What you need to know about the coronavirus right now
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Here's what you need to know about the coronavirus right now:
Xian fights biggest outbreak in a Chinese city this year
The Chinese city of Xian reported another 155 local COVID-19 cases, taking the total number of cases to 1,100, the highest seen in any Chinese city this year, as infections keep spreading on Thursday eight days into lockdown for its 13 million people.
Samsung Electronics and Micron Technology, two of the world's largest memory chip makers, have warned the lockdown could affect their chip manufacturing bases in the area.
Experts question new U.S. CDC policy on isolation period
New government rules that halve the isolation period for asymptomatic coronavirus infections lack safeguards that could result in even more infections as the United States faces a record surge driven by the Omicron variant, disease experts said.
A major concern voiced by scientists is that the isolation policy fails to distinguish between vaccinated and unvaccinated people, who recover from the virus at different rates. It also does not require testing to confirm that a person is no longer infectious before they go back to work or socialize.
Omicron cannot escape body's second-line defense
A key part of the immune system's second-line defense - its T cells - are highly effective at recognising and attacking the Omicron variant, thereby preventing most infections from progressing to critical illness, a new study shows.
In test tube experiments, researchers in South Africa exposed copies of the virus to T cells from volunteers who had received vaccines from Johnson & Johnson or Pfizer/BioNTech or who had not been vaccinated but had developed their own T cells after infection with an earlier version of the coronavirus. "Despite Omicron's extensive mutations and reduced susceptibility to neutralizing antibodies, the majority of T cell response, induced by vaccination or natural infection, cross-recognizes the variant," the researchers reported on Tuesday on medRxiv ahead of peer review.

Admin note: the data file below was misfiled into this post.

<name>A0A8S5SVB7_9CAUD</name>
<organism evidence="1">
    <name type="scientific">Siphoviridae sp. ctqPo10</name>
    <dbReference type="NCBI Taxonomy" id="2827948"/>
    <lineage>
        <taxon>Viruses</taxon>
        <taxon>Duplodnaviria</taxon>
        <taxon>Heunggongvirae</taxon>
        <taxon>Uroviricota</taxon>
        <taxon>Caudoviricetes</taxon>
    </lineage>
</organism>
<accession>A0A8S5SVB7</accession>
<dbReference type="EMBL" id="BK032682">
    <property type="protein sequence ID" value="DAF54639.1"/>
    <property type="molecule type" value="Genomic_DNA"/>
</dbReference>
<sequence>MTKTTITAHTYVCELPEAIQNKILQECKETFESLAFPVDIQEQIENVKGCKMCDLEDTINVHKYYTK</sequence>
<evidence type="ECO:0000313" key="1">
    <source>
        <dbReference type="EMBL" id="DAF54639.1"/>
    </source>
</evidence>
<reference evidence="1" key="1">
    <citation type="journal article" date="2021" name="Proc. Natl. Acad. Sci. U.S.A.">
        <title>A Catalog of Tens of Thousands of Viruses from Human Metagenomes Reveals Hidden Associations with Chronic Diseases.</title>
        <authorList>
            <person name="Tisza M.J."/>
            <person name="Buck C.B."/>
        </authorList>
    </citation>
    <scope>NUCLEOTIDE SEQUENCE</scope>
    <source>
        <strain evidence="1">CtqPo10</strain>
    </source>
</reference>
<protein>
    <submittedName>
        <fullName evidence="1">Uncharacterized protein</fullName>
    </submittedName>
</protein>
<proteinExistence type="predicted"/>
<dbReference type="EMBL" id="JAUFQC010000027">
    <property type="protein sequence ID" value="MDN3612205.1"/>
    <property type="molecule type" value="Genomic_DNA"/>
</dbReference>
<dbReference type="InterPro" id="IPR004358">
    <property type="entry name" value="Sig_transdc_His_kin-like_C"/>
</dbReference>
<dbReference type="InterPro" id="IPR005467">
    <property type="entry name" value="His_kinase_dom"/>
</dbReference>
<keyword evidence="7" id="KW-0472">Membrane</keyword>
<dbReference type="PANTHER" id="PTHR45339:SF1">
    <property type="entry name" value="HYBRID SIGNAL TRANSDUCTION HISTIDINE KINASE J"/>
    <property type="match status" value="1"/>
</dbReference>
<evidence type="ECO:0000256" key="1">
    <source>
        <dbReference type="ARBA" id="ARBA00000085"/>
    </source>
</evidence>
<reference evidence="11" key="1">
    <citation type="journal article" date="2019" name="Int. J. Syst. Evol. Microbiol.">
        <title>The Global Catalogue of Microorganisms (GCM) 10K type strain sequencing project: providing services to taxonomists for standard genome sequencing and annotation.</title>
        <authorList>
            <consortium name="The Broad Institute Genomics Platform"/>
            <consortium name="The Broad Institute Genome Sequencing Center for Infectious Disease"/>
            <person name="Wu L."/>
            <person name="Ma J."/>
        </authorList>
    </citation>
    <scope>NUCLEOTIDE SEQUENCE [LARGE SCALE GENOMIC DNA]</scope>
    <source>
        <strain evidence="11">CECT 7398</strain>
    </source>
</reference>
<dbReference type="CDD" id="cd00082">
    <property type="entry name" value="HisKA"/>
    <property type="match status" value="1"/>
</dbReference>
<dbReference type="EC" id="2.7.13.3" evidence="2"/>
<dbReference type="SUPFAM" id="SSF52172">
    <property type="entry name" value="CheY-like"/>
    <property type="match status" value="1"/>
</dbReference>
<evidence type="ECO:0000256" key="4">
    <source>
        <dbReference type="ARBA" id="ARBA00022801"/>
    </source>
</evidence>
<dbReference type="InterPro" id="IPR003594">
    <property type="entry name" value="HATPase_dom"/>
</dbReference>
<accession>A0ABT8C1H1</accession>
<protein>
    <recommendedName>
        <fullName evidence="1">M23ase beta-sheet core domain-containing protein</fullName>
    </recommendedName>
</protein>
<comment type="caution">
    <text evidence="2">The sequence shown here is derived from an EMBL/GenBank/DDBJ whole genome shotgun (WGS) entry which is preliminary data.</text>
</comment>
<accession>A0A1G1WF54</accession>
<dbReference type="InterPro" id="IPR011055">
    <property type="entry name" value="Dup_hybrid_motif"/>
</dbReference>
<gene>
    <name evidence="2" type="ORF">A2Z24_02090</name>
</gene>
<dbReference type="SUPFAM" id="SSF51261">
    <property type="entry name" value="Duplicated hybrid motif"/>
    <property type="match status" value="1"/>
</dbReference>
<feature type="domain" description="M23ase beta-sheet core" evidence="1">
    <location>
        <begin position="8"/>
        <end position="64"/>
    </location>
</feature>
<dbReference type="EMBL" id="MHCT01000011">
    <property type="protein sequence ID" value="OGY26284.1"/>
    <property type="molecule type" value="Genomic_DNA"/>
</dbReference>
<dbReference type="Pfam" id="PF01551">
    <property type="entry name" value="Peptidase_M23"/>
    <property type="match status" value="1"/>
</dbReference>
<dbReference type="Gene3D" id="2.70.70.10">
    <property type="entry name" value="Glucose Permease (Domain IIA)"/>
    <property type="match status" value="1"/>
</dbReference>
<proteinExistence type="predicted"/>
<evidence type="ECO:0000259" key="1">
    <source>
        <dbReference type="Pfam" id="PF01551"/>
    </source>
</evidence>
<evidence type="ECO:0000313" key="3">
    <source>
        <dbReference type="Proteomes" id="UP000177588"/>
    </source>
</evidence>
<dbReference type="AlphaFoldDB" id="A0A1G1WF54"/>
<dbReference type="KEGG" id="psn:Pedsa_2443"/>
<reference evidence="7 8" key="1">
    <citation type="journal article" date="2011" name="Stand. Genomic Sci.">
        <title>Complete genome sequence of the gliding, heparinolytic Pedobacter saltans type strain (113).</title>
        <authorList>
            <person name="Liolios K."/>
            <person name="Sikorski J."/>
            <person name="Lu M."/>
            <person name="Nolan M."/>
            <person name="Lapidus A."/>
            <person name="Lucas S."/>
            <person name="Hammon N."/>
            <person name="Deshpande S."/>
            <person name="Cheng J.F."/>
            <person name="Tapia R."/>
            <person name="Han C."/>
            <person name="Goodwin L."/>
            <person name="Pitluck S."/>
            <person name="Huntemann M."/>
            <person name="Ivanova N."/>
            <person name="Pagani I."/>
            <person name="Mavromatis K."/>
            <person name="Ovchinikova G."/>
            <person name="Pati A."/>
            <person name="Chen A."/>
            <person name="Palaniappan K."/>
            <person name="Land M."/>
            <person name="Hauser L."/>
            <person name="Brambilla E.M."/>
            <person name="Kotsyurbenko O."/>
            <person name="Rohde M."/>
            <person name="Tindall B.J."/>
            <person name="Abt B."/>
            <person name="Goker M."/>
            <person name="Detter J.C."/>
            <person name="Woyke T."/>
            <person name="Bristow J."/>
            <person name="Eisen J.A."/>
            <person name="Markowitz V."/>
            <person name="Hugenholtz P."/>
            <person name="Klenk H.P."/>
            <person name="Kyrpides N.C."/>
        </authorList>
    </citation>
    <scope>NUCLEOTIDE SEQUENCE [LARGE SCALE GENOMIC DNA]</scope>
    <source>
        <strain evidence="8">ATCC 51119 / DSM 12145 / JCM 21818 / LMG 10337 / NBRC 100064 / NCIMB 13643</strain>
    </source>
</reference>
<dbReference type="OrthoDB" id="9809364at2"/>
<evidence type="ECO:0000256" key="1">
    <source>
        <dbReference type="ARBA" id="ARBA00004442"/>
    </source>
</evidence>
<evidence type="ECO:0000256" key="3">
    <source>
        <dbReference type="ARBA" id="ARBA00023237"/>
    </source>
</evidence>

World nations try to balance Omicron restrictions
Global COVID-19 infections hit a record high over the past seven-day period, Reuters data showed on Wednesday, as the Omicron variant raced out of control and governments tried to contain its spread without paralysing fragile economies. Almost 900,000 cases were detected on average each day worldwide between Dec. 22 and 28.
Studies have suggested Omicron is less deadly than some previous variants. But the sheer number of people testing positive could overwhelm hospitals in some countries and leave businesses struggling to carry on without workers who government officials have ordered to quarantine. Governments are increasingly worried by the economic impact of huge numbers of people being forced into isolation because they had been in contact with a coronavirus sufferer.
Mexico authorizes Cuban COVID-19 vaccine for emergency use
Mexico's health regulator Cofepris said on Wednesday it had authorized the Cuban-made COVID-19 vaccine Abdala for emergency use, even though the shot has still not been approved by the World Health Organization (WHO). The vaccine received a "favorable technical opinion" from experts, Cofepris said in a statement.
Cuba has said its homegrown, protein-based vaccine Abdala is among the world's most effective, with more than 90% efficacy. Cuba, however, has not yet published results of its large-scale clinical trials in peer-reviewed journals. Abdala has been authorized for use in some other countries, including Vietnam and Nicaragua.